Cut 'em, break 'em...whatever, just eat 'em. And discover the EVIL part. You can't leave 'em alone. So deliciously rich...so freaking simple.
If anyone needs me next week, I'll be on the bike, the treadmill, or walking the dogs over and over to get rid of what EVIL has done to me.
Tuesday, July 6, 2010
My living room clock read two-forty-six a.m. It was no longer Hallowe’en night, but All Hallows Day. Or, as some called it, All Saints’ Day. But it was no saint who held me in his arms—it was a wærewolf.
“I think you’d like my apartment, Red.” Red. That’s me. Persephone Alcmedi to the rest of the world. Seph to some. Red only to Johnny, my not-exactly-Big-Bad-wærewolf. “It has that open-living concept.”
I wasn’t fooled. “It’s a glorified dorm room, isn’t it?”
“If, by ‘glorified,’ you mean it has a private bathroom, then yes.” Johnny sniffed, affecting annoyance. “Something I sacrificed when I moved in here.”
I’d had to forfeit my home’s vampire defenses three weeks ago to save a friend’s life, Johnny had temporarily moved into the third-floor attic room—for protection purposes only. In the three weeks since, those defenses had since been reinstated, but he’d remained. Being the epitome of “tall, dark, and handsome,” I hadn’t complained.
“C’mon.” Johnny’s deep blue eyes glittered seductively. His voice dropped low. “Nothing’s more romantic than a bachelor pad.”
We’d both had a hell of an evening. Words like “hectic” or “demanding” didn’t begin to cover it. I must have been the only one suffering from fatigue.
His band, Lycanthropia, had played at the Hallowe’en Ball. Johnny was the vocalist and guitarist for the techno-goth-metal band, and he’d given his all on stage. He should have been as exhausted as I was.
Of course, I’d made quite an effort on that stage, too. I’d fought and killed a fairy in front of hundreds of witnesses who’d applauded afterward, thinking it simply part of the Hallowe’en show.
Killer fairies and rock-n-roll: that was only a small part of what we’d dealt with this evening.
“Do you honestly want to show me your apartment now?”
“My one bulb is burned out so there’s not much you’d actually see.” His lean-muscled arms slid around me. I felt so grounded and safe in his embrace. “But I promise, what you feel will make up for it.”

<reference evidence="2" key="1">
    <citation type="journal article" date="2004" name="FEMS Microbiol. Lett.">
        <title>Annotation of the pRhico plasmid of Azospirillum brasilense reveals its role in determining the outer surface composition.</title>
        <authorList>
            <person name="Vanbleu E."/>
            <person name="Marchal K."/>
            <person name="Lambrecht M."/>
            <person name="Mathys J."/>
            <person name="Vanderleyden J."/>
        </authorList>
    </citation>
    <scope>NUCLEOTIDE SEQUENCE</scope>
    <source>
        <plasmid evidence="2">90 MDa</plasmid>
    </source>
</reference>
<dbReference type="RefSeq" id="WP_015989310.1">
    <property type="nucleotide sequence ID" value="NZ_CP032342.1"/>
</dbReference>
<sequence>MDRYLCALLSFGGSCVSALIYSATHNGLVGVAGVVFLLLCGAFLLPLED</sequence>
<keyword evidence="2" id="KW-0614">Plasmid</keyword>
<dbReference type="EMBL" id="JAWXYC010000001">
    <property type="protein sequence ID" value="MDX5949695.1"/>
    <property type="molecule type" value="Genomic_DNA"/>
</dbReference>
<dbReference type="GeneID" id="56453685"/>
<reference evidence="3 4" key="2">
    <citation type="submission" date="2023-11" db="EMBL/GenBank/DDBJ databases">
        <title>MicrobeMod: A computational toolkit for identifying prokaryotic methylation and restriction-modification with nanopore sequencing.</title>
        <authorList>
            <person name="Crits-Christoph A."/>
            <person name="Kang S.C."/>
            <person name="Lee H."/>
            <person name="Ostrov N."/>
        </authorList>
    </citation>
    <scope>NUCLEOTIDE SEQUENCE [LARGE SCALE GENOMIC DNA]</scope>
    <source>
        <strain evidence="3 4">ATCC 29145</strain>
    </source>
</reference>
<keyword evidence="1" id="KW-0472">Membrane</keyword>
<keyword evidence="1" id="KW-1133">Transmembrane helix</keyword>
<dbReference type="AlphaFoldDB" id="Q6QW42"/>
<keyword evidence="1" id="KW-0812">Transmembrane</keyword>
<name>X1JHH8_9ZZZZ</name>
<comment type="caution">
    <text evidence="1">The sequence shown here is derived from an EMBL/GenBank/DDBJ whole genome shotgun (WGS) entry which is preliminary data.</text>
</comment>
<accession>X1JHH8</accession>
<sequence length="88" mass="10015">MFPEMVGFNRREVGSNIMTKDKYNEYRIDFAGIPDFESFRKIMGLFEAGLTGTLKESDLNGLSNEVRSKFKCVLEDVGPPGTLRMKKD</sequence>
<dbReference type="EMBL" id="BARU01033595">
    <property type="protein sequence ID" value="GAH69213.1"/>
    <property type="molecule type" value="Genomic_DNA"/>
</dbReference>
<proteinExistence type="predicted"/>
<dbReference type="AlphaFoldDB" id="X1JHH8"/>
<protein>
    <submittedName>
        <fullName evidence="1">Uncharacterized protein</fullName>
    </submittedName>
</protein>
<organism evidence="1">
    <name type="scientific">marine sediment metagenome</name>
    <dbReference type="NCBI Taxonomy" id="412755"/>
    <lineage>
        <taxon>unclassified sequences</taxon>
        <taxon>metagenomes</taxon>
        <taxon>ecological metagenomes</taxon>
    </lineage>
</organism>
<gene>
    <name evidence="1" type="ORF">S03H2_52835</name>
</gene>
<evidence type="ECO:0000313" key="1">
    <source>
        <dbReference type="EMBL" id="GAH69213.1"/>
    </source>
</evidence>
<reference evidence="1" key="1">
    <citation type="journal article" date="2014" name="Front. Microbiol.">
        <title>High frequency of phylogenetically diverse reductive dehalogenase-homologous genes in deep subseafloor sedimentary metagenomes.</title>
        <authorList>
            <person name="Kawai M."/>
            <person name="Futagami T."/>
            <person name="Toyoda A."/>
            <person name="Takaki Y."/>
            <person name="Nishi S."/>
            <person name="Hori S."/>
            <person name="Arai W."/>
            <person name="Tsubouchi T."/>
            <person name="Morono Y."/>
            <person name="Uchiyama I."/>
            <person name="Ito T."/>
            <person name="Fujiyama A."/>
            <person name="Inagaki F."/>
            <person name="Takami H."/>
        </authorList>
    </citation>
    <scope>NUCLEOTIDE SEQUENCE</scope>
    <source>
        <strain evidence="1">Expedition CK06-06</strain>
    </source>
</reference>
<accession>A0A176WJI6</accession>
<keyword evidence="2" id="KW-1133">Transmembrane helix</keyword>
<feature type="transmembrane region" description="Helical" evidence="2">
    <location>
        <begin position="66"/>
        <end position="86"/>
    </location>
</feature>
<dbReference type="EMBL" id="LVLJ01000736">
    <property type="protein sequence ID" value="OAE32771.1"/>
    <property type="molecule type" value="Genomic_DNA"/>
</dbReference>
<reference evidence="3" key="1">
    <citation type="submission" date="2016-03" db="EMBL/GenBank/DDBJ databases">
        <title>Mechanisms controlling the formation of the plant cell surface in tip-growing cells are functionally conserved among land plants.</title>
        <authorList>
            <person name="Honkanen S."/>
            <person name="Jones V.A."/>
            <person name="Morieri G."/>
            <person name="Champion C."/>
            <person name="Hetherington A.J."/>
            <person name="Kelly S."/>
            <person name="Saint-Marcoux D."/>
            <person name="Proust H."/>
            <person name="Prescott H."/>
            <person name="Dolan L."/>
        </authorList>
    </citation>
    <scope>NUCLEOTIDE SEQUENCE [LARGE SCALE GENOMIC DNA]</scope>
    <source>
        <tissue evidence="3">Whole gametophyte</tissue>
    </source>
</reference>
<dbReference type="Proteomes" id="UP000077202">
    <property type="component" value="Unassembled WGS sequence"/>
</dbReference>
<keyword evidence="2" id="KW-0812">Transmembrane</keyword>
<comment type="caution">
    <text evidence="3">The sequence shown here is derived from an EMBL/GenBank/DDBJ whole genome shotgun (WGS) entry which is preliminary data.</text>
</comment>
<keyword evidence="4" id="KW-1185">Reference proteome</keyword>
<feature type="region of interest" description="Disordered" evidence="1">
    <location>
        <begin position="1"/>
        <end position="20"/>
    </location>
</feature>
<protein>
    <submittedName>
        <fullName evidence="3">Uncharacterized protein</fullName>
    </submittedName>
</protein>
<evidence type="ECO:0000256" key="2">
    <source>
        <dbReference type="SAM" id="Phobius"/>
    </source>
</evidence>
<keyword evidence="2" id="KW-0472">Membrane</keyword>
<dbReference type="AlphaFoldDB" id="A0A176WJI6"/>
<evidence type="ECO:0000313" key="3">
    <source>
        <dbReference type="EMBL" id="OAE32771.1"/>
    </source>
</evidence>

What Johnny wanted was crystal clear, and so was the reason why he thought going elsewhere was a good idea. I’d already mentioned my fears about the rest of the household learning we were intimate, so he was trying to keep the secret. At his apartment we could have assured privacy and we wouldn’t have to retire to separate bedrooms like we did here. Cuddling and sleeping together after sex would have been nice.
Apparently, to him, if we weren’t actually seen together we had plausible deniability. Not that my live-in grandmother, I call her Nana, would ever believe that we’d visited his apartment in the middle of the night just so he could give me the nickel tour.
Nana and my nine-year-old foster daughter, Beverley, were asleep in their bedrooms—each just a hall’s width from mine. The old saltbox farmhouse had paper thin walls. Even the layers between second-floor ceiling and attic floor lacked the ability to dampen noise. I’d heard Johnny playing his guitar up there when the little amplifier wasn’t cranked up to “1.”
Still, there were things he didn’t know. Like, “The lucusi is coming here at dawn, Johnny.”
He pulled me closer. He’d gotten a shower after the show, washing off the smell of leather stage-clothes and leaving only the cedar and sage that was his unique scent. “Had to try.”